The term autism refers to this apparent retreat into self, coming from the Greek word “autos” meaning “self.” “Autistic” was first used in 1911 to describe a symptom of schizophrenia wherein patients seemed averse to social interaction. Dr Kanner applied the term to the new set of behaviours he observed in Donald.
Part of what makes social interaction so challenging for those on the autism spectrum is their acute ability to track individual details in a hyper-literal way combined with their inability to grasp generalized concepts, such as those required to initiate and nurture relationships with others, the reason they often appear wooden or distant. Rather than not perceiving enough in the world around them, they perceive too much to be able to sort through it. Retreating into their obsessions gives them the peace they need to focus and function. Only by breaking down niceties into distinct, formalized steps are they able to function in a social context.
The brains behind it
What makes it possible for the brain to remember songs after hearing them once, learn a language in a week, or name the day of the week of any date from any time in history at the drop of a hat? Some scientists suggest it is this supreme, obsessive focus, which is unmitigated by “the tyranny of the prefrontal cortex.”
The prefrontal cortex, which has recently been shown to exhibit consistent damage in the brains of autistic children, is the region of the brain in charge of executive functions like predicting consequences, focusing attention and examining emotions. The prefrontal cortex brings together the data gathered by the various disparate parts of the brain and configures it to form a cohesive picture. It looks at the big picture and ignores details like counting fallen toothpicks, as Dustin Hoffman’s autistic savant character in Rain Man does.
When the prefrontal cortex is damaged, however, the brain is free to obsess. “Acquired savants” offer evidence that this theory may be true. Like characters in a bad daytime TV drama, a blow to the head really has turned some individuals into overnight artistic geniuses or prodigious musicians.
Painter Jon Sarkin was a chiropractor who dabbled in art. After suffering a brain hemorrhage and a stroke, he suddenly became obsessed with painting and even found that he needed to paint to stave off debilitating nervous tension. Derek Amato, a 39-year-old failed businessman who had dabbled in music in high school, smashed his head on the bottom of a swimming pool while diving for a football and thereafter found himself with a surprising ability to play piano.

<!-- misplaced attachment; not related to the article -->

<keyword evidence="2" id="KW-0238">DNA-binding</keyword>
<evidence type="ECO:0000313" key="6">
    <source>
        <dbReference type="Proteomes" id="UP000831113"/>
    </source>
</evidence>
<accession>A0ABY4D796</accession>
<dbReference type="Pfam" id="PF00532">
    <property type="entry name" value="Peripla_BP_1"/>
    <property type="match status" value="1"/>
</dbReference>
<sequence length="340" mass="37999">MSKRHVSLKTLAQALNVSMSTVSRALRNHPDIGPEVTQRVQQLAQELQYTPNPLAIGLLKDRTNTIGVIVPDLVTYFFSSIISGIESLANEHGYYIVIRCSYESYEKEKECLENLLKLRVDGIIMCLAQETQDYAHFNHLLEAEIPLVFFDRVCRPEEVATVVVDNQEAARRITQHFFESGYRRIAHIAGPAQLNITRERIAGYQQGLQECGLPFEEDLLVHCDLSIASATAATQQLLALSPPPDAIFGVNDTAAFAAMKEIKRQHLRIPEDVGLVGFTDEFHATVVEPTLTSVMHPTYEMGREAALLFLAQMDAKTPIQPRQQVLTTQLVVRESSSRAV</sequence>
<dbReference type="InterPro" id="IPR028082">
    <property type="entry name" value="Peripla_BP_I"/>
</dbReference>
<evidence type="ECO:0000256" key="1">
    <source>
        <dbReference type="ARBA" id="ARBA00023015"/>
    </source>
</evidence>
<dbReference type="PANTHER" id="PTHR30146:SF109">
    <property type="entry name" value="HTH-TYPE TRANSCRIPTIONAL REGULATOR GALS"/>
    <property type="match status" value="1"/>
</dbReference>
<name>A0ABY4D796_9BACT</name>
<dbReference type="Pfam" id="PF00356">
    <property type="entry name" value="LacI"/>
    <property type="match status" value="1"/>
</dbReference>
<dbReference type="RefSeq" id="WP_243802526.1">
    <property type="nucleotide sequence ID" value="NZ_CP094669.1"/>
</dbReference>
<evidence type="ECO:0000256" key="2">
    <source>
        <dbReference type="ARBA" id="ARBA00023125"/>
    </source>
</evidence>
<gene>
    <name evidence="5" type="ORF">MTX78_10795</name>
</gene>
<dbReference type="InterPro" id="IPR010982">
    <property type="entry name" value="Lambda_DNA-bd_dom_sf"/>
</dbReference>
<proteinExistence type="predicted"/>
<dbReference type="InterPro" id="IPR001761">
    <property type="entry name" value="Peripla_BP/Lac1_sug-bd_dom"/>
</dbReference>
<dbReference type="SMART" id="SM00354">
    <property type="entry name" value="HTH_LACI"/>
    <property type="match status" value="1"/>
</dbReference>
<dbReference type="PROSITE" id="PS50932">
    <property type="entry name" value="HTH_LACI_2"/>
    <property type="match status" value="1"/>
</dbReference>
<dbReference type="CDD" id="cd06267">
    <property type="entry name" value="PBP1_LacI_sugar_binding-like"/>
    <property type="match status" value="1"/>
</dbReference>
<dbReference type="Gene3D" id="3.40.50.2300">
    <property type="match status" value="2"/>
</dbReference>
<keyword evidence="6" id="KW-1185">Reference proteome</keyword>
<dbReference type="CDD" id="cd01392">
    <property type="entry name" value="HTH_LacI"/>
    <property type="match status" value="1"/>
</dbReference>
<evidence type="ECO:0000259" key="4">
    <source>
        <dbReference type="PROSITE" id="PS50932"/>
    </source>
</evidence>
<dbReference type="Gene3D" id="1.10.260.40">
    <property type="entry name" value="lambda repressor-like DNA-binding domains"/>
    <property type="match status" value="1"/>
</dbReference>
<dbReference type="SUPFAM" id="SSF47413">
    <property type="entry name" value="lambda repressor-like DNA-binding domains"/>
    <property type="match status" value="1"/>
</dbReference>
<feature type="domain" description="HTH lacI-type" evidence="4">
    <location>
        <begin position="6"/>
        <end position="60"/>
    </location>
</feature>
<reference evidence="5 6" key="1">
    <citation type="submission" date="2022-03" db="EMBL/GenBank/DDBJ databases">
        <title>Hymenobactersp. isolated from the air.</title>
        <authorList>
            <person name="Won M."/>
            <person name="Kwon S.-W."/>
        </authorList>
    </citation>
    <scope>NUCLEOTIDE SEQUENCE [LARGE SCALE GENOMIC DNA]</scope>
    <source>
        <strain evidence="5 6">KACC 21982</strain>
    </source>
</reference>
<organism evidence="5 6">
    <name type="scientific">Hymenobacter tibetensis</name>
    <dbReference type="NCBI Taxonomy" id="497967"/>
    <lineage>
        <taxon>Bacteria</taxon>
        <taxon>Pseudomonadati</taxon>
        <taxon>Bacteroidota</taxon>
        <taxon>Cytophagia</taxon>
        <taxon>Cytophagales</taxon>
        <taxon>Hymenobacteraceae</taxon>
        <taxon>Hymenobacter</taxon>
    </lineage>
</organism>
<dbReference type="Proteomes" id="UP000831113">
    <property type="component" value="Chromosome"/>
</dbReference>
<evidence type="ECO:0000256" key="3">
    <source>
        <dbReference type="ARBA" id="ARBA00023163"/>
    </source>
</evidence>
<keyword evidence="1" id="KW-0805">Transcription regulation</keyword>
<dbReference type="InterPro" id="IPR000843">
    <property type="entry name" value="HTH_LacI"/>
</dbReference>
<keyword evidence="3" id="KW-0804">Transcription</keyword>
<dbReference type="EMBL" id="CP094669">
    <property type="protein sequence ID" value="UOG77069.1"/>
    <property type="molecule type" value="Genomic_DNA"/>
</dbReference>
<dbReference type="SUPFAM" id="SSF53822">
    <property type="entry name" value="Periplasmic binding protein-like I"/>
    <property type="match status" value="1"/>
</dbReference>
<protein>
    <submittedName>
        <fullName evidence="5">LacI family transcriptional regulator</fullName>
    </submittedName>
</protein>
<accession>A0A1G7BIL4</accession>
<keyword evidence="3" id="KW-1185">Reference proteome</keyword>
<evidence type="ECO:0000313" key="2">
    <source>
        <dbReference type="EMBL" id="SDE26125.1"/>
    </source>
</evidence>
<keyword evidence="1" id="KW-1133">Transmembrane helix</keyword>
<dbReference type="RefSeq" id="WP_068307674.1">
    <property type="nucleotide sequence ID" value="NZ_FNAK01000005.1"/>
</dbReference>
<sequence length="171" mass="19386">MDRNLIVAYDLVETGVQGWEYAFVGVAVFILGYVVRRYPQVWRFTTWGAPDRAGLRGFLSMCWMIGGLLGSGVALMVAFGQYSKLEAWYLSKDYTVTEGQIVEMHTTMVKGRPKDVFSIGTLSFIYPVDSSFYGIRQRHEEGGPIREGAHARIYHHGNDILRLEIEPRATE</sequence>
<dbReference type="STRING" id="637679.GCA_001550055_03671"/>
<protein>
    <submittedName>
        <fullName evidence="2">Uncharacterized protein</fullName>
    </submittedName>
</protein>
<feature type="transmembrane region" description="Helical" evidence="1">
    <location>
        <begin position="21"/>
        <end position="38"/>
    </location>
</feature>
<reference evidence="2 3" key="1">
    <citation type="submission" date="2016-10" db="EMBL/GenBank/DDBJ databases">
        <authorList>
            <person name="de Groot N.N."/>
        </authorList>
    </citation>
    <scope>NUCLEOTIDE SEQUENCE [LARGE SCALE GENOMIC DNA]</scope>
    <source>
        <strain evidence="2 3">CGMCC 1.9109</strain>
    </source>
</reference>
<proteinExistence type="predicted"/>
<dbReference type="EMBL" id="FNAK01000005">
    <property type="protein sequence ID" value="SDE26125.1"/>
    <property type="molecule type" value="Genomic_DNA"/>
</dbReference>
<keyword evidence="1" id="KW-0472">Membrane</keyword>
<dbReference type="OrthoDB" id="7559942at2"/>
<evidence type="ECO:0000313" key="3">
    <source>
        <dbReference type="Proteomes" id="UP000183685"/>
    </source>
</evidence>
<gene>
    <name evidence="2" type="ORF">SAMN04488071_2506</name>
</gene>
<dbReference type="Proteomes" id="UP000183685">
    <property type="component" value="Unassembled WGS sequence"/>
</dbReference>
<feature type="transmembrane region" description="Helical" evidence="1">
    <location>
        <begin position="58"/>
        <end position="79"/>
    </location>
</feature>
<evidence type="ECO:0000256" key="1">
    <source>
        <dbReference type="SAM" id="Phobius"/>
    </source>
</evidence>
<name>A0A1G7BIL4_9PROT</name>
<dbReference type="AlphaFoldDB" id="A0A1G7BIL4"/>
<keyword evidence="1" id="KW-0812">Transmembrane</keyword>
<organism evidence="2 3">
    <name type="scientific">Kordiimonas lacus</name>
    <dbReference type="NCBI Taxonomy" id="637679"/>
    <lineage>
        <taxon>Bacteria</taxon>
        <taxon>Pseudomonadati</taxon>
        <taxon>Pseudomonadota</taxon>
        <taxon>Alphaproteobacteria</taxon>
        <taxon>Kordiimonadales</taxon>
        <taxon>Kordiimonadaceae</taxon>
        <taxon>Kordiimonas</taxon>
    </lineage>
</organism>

In 2003, an Australian scientist named Allan Snyder raised eyebrows by suggesting that he could recreate the conditions that led to acquired savantism by suppressing the activity of the prefrontal lobes using a non-invasive machine called a transcranial magnetic stimulator (TMS). The device employs a magnetic field generating coil to stimulate small regions of the brain. Snyder had read that certain people undergoing treatment with a TMS to slow down specific regions of the brain during brain surgery suddenly exhibited isolated pockets of genius-like mental ability. He was familiar with acquired savantism and was intrigued.
Snyder set up a test, in which subjects were asked to draw a cat from memory before, during and after having their prefrontal lobes stimulated by the TMS machine. He claimed that the cat drawings showed much more detail and realism post-TMS, suggesting that dimming down the prefrontal cortex freed up the part of the brain used in drawing to access the wealth of remembered details that were stored there. Experts were skeptical about Allan’s assertion that the drawings improved, but were more convinced by another test. Using transcranial direct current stimulation (TDCS), subjects were asked to connect a set of nine dots by drawing three lines without lifting the pen. Before treatment, none of the participants could complete the test; afterwards, 40 percent could.
The sci-fi minded will perhaps envision a time when we can selectively amplify sections of our brains to increase our mental powers at will. But for those on the spectrum, a more significant advance would be that the insights about savantism provide new and better ways for those affected to be understood by “neuro-typicals” — that’s the rest of us.